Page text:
November 10, 2010


The unforeseen but solid thrashing of Republican Alderman Brian Doherty (41st) in the Northwest Side 10th Illinois Senate District race may prove to be a harbinger for upcoming aldermanic contests, for several reasons.

First, Doherty, who has been an alderman for 19 years, was relentlessly hammered in Democratic mailers and television ads for his support of the Democratic Mayor Rich Daley. Although Doherty opposed property tax hikes, he did back Daley's parking meter lease and most Daley budgets, and he voted for a multitude of tax and fee hikes.

In February a slew of veteran area Democratic aldermen -- Marge Laurino (39th), Pat Levar (45th), Pat O'Connor (40th), Gene Schulter (47th), Dick Mell (33rd) and Berny Stone (50th) -- who have been more emphatic in their fealty to Daley, supporting property tax increases, are on the ballot. Each could be vulnerable to a similarly focused, well funded attack.

Alderman Tom Allen (38th), an occasional Daley critic, is retiring to become a judge; his replacement likely will be ward Democratic Committeeman Patti Jo Cullerton, the daughter of the late Alderman Tom Cullerton (1973 to 1993) and the granddaughter and great-granddaughter of former aldermen.

Springfield Democrats, captained by state Senate President John Cullerton, dumped more than $800,000 into the 10th District on behalf of appointed Democratic incumbent John Mulroe. Their message, delivered by mail, by media and on foot, was that Doherty represented the status quo and that he should be blamed for all of Chicago's ills.

It worked. Mulroe, although demonized by $400,000 in Republican spending which derided him as a $150,000 triple-dipping "patronage" employee, prevailed by 29,962-24,122, getting 55.3 percent of the vote.

The question is: Does any aldermanic challenger have $250,000 to spend to demonize the incumbent? If so, they will succeed.

Second, despite a toxic anti-Obama, anti-Democratic environment throughout the country, a Republican "wave" was nowhere apparent on the Northwest Side. Democratic committeemen, supplemented by an army of SEIU and AFSCME union workers, delivered solid margins in their wards for Mulroe, as is shown in the adjoining vote chart. Mulroe won Levar's 45th Ward by 2,998 votes (with 61.5 percent of the vote), Cullerton's and Allen's 38th Ward by 2,783 votes (63.7 percent) and Committeeman Bill Banks' 36th Ward by 1,515 votes (57.9 percent). Those three wards plus a precinct in the 29th Ward gave Mulroe a bulge of 7,299 votes.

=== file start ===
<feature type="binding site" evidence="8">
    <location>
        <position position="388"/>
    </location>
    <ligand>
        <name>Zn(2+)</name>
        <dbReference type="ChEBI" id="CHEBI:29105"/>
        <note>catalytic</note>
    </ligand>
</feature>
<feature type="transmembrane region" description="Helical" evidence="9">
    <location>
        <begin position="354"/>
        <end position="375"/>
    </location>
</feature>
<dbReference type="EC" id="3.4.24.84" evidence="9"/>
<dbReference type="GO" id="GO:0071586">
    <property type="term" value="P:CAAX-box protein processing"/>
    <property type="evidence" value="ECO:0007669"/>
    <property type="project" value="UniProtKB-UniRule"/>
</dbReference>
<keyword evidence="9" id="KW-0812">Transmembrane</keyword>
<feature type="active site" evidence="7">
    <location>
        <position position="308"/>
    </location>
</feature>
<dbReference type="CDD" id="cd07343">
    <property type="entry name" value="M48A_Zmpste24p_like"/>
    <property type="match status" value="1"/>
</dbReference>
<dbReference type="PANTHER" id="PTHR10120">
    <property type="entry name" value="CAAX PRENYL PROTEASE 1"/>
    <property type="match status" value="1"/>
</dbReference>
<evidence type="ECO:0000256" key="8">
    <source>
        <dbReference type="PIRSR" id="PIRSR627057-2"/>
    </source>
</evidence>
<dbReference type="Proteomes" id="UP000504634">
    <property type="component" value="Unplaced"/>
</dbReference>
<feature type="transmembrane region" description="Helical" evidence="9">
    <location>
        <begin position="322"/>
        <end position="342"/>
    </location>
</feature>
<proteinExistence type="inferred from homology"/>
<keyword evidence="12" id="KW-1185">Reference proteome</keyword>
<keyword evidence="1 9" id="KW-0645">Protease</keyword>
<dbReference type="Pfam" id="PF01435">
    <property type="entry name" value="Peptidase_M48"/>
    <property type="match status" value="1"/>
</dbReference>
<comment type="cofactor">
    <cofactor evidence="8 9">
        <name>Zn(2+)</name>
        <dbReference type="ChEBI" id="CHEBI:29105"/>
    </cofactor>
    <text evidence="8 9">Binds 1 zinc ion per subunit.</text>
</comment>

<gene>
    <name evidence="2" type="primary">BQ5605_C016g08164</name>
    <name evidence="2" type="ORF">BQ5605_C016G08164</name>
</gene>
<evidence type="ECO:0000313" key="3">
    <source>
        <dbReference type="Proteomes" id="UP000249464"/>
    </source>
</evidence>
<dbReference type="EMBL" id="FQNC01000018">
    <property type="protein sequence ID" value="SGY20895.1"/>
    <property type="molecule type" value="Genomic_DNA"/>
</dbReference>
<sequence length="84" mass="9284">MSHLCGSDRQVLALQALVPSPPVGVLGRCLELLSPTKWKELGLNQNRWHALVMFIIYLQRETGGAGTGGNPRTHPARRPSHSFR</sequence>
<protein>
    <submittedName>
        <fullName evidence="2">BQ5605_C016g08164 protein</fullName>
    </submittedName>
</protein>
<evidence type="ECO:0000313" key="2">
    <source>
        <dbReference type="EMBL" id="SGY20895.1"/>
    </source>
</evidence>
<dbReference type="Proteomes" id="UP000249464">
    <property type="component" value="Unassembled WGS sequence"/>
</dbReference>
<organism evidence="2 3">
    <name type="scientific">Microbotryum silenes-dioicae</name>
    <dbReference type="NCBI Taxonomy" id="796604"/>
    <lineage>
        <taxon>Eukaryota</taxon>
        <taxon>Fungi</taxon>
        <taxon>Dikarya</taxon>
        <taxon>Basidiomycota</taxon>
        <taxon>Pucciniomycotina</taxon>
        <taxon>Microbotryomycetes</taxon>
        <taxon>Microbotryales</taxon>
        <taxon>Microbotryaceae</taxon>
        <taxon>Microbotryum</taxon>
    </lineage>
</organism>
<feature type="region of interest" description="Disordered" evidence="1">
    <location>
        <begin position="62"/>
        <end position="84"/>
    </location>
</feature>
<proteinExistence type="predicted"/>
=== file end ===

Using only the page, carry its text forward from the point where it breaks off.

In Doherty's 41st Ward, where Mulroe also resides, the outcome was humiliating for the Republican. Doherty needed a margin of at least 3,200 votes. Instead, he won by a meager 1,040 votes, getting just 53.4 percent of the vote. Doherty needed a margin of 1,000 votes in the 29 suburban precincts (Harwood Heights, Norridge and Niles), but he won by just 436 votes, with 53.8 percent of the vote.

Doherty personally campaigned in the 45th Ward, and he has a tested precinct organization in place in the 41st Ward. Every voting household got at least four negative Mulroe mailers, but it was all for naught.

To win, Doherty needed 60 percent of the vote in the 41st Ward, not less than 45 percent in the 45th and 38th wards, half the vote in the 36th Ward, and 65 percent in the suburbs. "Within my (ward) perimeter, I didn't win by enough, and elsewhere I lost by much more than I expected," Doherty said.

Third, turnout was lower on Nov. 2 than it will be in February. Given the lure of the open mayoral race, it will spike by 20 to 30 percent. Those nonvoters will be unlikely to support incumbents.

Fourth, there is a discernible independent base vote in each ward, as measured by the vote for Forrest Claypool for assessor. Democrat Joe Berrios, blasted in the media as a pay-to-play "insider," won the job, amassing a countywide vote of 640,882 (48.1 percent of the total cast), to 424,549 for Claypool (32.1 percent) and 235,846 for Republican Sharon Strobeck Eckersall and 16,094 for Green Party candidate Robert Grota. Notably, the combined Claypool-Eckersall vote of 660,395 exceeded Berrios's total by 19,513 votes.